Autumn colours and leaf fall

Creative Commons Licence [Some Rights Reserved]   Text © Copyright November 2020, M J Richardson; licensed for re-use under a Creative Commons Licence.
Images also under a similar Creative Commons Licence.

Autumn colours and leaf fall

The leaves of deciduous trees in temperate regions change colour, and eventually drop off each year. We may take this process for granted, but it is far from simple. As day-length in autumn shortens, and temperatures drop, deciduous trees decrease chlorophyll pigment production, and other pigments present in the leaf become apparent. The other pigments include carotenoids, that are yellow, brown and orange, and anthocyanins which produce red and purple colours. Different tree species have different proportions and combinations of these various pigments, hence the wonderful, and changing, colours seen in autumn.
NT1635 : Autumn Sycamore at Dawyck Botanic Garden by M J Richardson
A fine specimen of Acer palmatum contrasting with the evergreens.
by M J Richardson

NT2470 : Five shades of Autumn by M J Richardson
Clockwise, from lower left:- Ivy, Hydrangea petiolaris, Sycamore, Beech and Oak.
by M J Richardson

As the leaf comes to the end of its function any remaining nutrients are withdrawn back to the stem and an ‘abscission’ layer forms at the junction of the petiole [leaf stalk] and stem. This facilitates a clean detachment of the leaf from the twig, especially after a frost, when the water in the abscission layer freezes [and expands] and then thaws, so reducing the ‘grip’ that the twig has on the leaf. The leaf scar that is left is often a characteristic shape – this is especially so in the case of Horse Chestnuts; the ‘nails’ in the ‘horseshoe’ are the scars of the vascular bundle that entered the leaf petiole from the stem – see the arrows in the picture below.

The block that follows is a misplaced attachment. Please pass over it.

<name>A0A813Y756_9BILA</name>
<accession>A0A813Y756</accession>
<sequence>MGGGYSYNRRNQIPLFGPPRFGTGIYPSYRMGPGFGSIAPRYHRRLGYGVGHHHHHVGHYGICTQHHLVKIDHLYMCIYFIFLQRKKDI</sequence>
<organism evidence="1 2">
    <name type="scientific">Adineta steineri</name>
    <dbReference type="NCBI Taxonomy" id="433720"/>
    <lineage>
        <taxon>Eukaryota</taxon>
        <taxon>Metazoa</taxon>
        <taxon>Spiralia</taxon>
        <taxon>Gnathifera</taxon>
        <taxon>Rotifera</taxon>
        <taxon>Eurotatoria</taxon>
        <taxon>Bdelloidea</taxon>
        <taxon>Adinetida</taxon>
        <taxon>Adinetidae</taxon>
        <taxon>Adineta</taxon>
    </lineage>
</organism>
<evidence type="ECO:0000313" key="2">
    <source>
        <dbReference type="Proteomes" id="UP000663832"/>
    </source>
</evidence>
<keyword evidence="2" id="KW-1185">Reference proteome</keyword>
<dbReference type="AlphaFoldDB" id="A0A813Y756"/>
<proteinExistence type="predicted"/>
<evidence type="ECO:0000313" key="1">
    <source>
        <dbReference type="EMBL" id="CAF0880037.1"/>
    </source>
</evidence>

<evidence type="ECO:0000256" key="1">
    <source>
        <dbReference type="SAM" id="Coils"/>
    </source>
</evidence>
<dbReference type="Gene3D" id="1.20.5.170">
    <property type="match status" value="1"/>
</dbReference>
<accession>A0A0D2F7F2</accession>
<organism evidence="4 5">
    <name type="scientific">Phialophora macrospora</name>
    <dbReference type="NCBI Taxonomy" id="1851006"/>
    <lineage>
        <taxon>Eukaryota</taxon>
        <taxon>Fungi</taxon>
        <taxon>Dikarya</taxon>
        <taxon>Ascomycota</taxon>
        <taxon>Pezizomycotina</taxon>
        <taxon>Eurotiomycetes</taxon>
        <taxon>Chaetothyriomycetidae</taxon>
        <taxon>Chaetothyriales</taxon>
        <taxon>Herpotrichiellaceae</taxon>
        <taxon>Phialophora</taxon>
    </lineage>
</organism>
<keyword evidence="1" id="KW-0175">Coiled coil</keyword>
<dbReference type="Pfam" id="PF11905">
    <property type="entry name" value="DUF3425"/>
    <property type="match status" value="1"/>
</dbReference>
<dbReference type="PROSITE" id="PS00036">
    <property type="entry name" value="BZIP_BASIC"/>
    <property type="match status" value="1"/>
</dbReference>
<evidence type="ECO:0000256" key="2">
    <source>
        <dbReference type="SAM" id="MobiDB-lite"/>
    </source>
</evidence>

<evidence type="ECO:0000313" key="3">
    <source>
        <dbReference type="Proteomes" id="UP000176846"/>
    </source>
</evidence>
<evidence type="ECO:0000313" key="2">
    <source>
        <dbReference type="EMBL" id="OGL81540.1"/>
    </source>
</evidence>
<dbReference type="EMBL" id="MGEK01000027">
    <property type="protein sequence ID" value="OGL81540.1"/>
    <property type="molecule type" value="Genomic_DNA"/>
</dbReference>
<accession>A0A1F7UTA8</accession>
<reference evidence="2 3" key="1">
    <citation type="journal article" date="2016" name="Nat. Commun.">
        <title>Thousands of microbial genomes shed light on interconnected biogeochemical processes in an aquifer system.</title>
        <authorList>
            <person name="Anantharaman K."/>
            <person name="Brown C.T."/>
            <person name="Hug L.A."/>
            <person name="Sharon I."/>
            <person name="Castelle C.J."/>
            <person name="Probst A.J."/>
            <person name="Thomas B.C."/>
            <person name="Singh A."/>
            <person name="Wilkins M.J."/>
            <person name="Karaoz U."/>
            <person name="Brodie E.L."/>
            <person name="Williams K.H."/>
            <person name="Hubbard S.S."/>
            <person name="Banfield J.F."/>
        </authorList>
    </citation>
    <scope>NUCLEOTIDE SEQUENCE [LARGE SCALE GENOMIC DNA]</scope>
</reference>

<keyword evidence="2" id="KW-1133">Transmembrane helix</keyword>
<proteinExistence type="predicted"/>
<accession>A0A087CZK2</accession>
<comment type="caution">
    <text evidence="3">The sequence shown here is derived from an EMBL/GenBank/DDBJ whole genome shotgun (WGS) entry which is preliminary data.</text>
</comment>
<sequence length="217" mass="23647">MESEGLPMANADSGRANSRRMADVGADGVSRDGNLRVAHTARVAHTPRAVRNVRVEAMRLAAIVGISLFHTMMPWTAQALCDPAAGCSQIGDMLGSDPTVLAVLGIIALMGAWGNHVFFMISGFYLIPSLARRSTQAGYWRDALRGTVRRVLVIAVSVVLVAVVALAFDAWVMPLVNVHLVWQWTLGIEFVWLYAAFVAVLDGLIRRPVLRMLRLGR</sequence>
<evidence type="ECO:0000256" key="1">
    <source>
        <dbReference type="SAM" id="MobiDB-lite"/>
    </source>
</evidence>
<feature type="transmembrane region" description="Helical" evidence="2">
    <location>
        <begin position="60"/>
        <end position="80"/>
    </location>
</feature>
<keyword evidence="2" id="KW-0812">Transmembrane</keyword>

Leaf scars

There is a large Sycamore [Acer pseudoplatanus] to the SW of my house, with a full rounded crown. I photographed it at intervals from mid-October, when it still appeared in full leaf, until mid-November. Even without a frost, however, the leaves will eventually fall and 2020 was one of those years – by 19 November we still had not had a frost at 115 m a.s.l. in Edinburgh – and the tree was almost bare. I selected six of the pictures taken over a 3-week period to show the progression of leaf fall in autumn 2020.

23 October 2020
NT2470 : Sycamore leaf fall - 2020 - 23 October by M J Richardson
The start of the sequence, with a full canopy of leaves.

25 October 2020
NT2470 : Sycamore leaf fall - 2020 - 25 October by M J Richardson
Two days later; not much change, but catching the morning sun.

28 October 2020
NT2470 : Sycamore leaf fall - 2020 - 28 October by M J Richardson
Another three days and there is a little more light showing through as some leaves have fallen.

5 November 2020
NT2470 : Sycamore leaf fall - 2020 - 5 November by M J Richardson
Two weeks after the first photograph, and a definite thinning can be seen.

12 November 2020
NT2470 : Sycamore leaf fall - 2020 - 12 November by M J Richardson
Many leaves have fallen since the last picture a week before.

16 November 2020.

You are not logged in login | register